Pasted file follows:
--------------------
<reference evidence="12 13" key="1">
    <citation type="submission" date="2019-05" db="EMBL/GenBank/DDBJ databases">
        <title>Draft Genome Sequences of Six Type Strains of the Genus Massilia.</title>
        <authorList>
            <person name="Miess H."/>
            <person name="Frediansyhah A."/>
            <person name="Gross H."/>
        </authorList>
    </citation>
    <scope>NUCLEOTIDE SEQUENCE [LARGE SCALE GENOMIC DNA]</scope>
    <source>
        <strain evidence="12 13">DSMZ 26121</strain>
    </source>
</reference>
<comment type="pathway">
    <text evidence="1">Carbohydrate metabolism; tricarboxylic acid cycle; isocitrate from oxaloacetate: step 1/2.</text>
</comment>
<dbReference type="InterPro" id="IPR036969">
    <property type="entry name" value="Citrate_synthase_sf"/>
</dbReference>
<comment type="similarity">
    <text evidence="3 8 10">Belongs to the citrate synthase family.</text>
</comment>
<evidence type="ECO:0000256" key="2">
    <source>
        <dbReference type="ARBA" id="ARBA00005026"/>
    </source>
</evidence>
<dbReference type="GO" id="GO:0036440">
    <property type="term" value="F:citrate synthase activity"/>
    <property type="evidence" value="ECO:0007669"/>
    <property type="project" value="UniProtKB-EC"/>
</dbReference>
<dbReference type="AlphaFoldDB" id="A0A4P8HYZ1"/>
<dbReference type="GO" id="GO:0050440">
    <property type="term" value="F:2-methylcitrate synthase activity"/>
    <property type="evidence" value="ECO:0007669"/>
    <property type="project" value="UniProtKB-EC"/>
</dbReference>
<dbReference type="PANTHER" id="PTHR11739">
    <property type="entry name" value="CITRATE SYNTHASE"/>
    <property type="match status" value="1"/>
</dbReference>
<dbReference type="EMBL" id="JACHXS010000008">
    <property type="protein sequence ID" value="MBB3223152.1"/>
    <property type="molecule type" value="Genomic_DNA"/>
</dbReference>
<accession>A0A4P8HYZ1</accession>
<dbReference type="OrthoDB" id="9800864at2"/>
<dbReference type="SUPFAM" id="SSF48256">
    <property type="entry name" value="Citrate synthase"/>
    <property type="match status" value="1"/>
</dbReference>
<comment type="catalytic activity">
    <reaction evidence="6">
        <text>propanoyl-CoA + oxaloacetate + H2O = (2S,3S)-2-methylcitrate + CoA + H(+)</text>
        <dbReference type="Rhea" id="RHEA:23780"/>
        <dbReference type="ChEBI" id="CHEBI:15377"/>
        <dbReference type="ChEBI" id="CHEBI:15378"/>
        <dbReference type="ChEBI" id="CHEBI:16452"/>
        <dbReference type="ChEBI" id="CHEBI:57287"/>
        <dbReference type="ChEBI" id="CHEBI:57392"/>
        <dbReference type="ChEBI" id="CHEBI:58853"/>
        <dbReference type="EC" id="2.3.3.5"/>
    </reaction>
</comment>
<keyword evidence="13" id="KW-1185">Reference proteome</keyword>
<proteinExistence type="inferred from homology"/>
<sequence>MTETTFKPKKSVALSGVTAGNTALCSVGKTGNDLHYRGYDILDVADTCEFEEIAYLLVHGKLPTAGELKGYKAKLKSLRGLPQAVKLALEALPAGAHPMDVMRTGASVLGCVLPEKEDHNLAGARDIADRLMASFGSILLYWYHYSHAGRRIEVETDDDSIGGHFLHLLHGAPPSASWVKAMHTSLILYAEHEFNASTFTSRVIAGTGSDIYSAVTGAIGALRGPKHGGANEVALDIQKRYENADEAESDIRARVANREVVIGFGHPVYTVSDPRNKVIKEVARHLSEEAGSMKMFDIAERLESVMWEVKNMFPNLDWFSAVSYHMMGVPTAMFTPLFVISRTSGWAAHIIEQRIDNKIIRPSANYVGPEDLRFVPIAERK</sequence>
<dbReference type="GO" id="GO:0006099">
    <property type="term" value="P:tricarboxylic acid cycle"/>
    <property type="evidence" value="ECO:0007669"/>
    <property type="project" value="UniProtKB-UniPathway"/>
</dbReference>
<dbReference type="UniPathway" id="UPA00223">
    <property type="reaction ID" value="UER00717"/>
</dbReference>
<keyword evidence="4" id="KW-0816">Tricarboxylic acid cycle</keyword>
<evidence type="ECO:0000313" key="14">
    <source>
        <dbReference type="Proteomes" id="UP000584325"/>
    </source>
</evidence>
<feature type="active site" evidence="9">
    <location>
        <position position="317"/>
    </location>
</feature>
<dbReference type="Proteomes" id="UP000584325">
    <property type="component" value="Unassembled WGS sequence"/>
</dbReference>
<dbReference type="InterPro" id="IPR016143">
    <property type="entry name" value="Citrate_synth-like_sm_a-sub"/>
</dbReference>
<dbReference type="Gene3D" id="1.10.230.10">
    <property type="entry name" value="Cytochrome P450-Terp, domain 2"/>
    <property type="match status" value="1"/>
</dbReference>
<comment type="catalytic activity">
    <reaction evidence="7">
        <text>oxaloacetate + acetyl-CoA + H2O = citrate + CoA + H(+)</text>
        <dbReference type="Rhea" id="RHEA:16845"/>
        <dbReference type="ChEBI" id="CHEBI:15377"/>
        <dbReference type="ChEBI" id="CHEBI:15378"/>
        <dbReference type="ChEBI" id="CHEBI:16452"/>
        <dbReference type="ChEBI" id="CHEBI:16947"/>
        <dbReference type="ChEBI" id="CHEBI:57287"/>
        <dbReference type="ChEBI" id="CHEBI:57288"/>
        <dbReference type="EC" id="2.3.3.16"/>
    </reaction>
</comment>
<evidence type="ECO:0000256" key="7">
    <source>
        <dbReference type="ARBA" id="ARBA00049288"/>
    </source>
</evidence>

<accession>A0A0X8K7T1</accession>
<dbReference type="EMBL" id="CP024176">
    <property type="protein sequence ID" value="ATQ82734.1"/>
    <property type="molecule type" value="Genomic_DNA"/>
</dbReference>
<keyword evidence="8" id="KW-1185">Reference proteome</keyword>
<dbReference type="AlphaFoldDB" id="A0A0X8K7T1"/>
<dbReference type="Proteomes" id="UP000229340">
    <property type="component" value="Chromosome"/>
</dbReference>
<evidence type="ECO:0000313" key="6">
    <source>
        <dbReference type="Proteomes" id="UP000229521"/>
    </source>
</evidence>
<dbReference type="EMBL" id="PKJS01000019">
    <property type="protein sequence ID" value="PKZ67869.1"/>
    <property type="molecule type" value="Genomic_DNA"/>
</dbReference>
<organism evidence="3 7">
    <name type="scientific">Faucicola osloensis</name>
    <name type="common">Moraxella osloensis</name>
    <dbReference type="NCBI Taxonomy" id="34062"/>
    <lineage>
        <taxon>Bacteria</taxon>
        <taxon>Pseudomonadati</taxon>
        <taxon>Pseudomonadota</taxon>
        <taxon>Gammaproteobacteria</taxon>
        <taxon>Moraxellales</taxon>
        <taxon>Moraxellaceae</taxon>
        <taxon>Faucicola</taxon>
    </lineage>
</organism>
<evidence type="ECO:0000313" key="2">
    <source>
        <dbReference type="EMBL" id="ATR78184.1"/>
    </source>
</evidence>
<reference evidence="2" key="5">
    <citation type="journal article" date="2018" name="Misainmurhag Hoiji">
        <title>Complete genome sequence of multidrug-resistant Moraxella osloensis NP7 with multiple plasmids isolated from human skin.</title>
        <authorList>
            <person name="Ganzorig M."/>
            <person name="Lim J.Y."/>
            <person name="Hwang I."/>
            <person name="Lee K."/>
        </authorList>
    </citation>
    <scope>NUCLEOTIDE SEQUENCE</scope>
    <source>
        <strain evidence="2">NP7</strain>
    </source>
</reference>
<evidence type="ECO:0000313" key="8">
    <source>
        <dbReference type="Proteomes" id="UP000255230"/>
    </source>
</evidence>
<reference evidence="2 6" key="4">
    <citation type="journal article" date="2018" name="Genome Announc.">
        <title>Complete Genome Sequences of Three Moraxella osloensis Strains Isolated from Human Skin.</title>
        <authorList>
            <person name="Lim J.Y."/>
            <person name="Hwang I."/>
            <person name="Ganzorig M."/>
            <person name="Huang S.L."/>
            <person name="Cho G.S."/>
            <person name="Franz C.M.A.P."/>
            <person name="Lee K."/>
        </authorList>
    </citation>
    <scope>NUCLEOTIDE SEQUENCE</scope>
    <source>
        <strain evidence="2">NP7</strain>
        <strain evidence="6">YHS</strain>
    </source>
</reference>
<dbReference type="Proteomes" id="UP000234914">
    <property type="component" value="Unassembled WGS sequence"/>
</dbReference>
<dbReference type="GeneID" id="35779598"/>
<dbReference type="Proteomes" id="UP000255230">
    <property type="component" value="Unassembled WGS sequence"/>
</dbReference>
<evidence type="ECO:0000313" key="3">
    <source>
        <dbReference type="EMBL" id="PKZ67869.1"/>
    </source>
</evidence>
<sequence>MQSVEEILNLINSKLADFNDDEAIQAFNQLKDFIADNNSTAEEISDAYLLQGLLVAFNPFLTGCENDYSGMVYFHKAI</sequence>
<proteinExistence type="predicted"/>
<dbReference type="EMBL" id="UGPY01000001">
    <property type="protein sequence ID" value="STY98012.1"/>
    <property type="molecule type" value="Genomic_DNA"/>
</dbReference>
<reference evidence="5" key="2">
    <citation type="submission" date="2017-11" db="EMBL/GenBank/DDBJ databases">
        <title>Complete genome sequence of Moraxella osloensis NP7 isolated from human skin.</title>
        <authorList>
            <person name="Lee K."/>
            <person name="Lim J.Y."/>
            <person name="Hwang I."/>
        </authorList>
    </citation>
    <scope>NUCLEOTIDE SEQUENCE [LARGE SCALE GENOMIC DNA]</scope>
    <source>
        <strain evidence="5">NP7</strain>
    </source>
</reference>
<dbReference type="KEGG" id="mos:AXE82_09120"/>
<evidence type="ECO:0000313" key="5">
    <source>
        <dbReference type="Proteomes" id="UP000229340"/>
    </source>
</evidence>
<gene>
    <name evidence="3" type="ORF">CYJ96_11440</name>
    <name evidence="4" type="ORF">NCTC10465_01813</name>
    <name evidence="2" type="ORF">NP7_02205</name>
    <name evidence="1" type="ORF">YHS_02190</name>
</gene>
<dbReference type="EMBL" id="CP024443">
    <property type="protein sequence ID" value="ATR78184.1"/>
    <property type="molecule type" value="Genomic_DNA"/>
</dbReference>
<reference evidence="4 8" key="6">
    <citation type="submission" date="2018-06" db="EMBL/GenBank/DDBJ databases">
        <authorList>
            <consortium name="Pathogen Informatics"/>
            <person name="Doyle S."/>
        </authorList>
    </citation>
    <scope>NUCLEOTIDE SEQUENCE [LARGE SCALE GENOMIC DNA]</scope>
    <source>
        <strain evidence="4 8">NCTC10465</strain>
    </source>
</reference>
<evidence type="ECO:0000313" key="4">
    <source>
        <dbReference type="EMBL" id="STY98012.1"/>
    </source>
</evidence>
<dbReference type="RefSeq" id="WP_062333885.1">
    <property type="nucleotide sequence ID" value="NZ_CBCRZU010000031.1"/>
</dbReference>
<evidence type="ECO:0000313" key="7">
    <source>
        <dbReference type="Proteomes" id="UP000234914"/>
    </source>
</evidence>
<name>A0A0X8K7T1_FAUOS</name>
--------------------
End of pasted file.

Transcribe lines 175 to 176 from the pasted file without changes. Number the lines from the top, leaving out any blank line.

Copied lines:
<reference evidence="2 6" key="4">
    <citation type="journal article" date="2018" name="Genome Announc.">